Crisis of faith


I am once again losing the faith. I have stepped away from the path of true devotion and am floundering on the shoals of doubt.

I am having a crisis of belief as the modules start exploring collaboration, the TL as leader, and :booming echo-y voice: 21st Century Learning (learning… learning)…

My character arc was developing beautifully. Starting as a sceptic about the notion of TL as leader, working my way along the path of dawning realisation of different styles and paths of leadership, embracing the concepts of servant leadership and leading from the middle. I constructed my concept map and my idealised vision of the shining golden city – the Utopia of a Change-Resilient Twenty-First Century school leadership structure. It was a struggle but I was on the road to paradise.

Then my steps began to falter – I hit the Slough of Despond as I felt overwhelmed by the weight of expectations placed on my novice-TL shoulders. And then, plunging into the shining waters of 21st Century Learning and the warning alerts began to sound. Suddenly my doubts and scepticism popped up in front of me. It was as though this roll of the die had landed me on a snake in the game of Snakes and Ladders. With scant warning, I precipitously slid … seemingly back to my starting point once more.

Honestly, I am very conflicted about the whole ’21st Century Learning’ doctrine. I feel as though this is a belief-system regarding what students need to learn and how they are meant to learn it and what spaces best suit this supposedly “new” learning that is not as tried and tested as it presents itself to be. I am plagued by echoes of Dewey’s practical learning theories, the shared open-plan collaborative learning spaces of the 1950s through 1980s (Bradbeer, 2011, pasra. 4). Amidst all the branding of “new”, “innovative”, and “revolutionary” I find myself singing with the Bare Naked Ladies, “It’s all been done before (Warner Records, 2009).”

Barenaked Ladies – It’s All Been Done Before – Warner Records, 2009.

I am caught in the middle of a school redesign project where the options for classroom spaces are all multi-class spaces – the only questions being offered are “how many” not “shall we do this or not?” I feel that the physical infrastructure is being changed before the pedagogy or surrounding systemic supports or assessments are being changed and that makes me nervous. There is system-level lip-service to the idea of training teachers to effectively use these new spaces in pedagogically-correct ways, but I am not seeing the actual training being made available to us in authentic and sustainable ways.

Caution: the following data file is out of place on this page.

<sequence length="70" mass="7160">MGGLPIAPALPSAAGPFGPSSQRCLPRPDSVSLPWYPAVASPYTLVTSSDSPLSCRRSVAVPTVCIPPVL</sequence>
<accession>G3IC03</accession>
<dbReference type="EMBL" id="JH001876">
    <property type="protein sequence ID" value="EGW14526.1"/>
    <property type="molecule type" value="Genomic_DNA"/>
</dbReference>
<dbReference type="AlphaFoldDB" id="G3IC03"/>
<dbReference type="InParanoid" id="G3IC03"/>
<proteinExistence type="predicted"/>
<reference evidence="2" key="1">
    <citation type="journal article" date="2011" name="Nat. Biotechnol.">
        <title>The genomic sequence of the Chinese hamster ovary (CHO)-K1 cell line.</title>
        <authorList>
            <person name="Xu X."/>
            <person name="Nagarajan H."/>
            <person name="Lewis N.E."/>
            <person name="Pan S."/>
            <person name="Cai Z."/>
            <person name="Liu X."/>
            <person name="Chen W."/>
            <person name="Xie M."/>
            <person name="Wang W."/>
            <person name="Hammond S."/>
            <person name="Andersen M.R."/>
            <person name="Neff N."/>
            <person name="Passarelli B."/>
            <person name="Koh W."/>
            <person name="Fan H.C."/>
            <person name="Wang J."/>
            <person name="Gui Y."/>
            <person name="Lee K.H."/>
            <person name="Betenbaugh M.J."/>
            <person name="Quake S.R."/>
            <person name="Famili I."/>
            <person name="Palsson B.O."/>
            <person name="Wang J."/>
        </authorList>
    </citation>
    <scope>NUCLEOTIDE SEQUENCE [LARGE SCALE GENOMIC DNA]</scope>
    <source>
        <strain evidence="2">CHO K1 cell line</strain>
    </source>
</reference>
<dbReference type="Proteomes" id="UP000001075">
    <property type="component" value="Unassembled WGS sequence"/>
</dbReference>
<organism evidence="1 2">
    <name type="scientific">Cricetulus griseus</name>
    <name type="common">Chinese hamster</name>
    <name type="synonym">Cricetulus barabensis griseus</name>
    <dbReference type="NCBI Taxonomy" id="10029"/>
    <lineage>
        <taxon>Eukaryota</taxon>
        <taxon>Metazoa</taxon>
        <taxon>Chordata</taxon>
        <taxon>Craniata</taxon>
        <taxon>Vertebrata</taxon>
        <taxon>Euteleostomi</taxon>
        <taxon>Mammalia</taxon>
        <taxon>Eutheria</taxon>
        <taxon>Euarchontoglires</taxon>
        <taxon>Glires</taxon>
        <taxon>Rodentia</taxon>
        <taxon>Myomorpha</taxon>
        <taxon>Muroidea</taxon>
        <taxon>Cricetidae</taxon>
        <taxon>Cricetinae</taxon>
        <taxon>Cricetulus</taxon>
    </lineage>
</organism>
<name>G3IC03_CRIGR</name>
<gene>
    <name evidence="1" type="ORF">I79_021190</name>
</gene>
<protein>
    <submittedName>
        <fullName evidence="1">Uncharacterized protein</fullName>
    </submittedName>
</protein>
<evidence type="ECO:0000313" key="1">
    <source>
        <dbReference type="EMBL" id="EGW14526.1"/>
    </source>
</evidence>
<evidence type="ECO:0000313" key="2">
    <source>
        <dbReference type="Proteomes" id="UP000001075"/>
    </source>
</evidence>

Oh well, this is something I need to come to terms with in order to tackle Assessment 2. Time to crack open the sacred sources, fall to my knees, and read and pray to find the hallowed path again…


Bradbeer, C. (2011, October 9). Collaborative teaching: What might it look like. Retrieved from

Warner Records. (2009, October 26). Barenaked Ladies: It’s all been done (video version) [Video file]. Retrieved from

2 thoughts on “Crisis of faith

  1. There was something about this “it’s all been done” aspect in the readings. Teachers who have been in the profession for decades and have seen certain things swing in and out of fashion who KNOW they will be asked to spend dozens of hours learning a new fangled way of doing things, re-write programs and lessons to accomodate this NEW THING only to have to do it all again in 3-5 years time when the next NEW THING comes along. Change fatigue.

    I don’t have decades of experience, but I do have the vicarious experience of my mother as a teacher who started teaching in the late 70s, so I know this to be a true phenomenon.

  2. Hear, hear! My boss took the walls without addressing shared vision/ professional learning/ changing pedagogies. Unmitigated disaster! Good luck.

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